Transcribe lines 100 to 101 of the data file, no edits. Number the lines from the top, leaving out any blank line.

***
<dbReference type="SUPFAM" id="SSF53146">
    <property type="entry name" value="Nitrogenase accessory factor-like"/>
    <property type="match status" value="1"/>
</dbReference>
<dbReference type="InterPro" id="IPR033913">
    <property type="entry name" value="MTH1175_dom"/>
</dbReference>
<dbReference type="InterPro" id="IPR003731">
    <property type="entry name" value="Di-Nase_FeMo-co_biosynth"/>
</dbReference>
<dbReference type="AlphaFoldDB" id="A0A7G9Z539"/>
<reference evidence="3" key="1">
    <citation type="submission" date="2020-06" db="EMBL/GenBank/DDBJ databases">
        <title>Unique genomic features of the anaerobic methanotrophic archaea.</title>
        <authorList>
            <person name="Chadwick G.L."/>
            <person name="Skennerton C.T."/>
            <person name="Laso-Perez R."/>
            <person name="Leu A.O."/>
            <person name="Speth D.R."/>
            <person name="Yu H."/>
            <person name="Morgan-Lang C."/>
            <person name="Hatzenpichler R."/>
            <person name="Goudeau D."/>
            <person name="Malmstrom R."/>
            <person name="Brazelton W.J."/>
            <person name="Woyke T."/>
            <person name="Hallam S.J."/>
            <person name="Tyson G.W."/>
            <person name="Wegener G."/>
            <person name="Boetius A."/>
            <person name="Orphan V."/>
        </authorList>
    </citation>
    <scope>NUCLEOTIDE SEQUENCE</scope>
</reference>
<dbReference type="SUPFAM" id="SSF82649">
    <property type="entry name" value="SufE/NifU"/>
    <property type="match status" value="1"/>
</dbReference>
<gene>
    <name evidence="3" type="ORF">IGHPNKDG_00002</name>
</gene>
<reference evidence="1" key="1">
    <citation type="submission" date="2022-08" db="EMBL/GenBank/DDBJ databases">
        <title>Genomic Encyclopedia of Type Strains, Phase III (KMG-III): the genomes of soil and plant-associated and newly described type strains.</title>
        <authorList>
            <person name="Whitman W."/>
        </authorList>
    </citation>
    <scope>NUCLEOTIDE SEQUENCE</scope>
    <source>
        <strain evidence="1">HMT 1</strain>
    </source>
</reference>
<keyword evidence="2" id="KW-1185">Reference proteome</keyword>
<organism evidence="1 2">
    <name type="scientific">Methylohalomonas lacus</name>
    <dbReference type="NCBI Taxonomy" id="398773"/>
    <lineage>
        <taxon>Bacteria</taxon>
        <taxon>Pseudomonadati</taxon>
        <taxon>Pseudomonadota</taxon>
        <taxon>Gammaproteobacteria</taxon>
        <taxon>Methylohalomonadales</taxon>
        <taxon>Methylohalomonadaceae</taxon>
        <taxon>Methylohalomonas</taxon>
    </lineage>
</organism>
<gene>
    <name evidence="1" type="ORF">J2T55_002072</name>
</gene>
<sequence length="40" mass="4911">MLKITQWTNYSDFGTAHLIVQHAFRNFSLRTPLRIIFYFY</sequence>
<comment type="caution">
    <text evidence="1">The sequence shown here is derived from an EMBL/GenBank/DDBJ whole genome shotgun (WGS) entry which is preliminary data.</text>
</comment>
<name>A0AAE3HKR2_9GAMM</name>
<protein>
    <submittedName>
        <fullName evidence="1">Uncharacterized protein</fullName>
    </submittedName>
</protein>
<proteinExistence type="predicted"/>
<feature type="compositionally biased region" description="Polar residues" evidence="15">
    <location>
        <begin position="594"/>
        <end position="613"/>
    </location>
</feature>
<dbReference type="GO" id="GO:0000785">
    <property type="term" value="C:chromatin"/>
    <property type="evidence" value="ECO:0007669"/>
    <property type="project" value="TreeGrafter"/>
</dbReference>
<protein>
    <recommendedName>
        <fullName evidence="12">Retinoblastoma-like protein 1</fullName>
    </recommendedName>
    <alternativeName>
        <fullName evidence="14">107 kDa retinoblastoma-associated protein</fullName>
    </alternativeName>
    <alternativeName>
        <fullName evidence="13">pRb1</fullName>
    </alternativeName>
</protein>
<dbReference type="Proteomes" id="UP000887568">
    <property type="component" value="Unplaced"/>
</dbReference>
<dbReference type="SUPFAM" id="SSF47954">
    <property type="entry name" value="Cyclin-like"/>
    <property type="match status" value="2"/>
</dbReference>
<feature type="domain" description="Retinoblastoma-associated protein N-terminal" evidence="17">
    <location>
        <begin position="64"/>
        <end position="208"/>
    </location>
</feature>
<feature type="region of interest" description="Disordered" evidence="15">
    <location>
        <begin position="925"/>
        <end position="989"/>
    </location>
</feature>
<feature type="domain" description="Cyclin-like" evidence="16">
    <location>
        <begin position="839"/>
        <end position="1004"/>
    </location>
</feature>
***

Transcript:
        <fullName evidence="14">107 kDa retinoblastoma-associated protein</fullName>
    </alternativeName>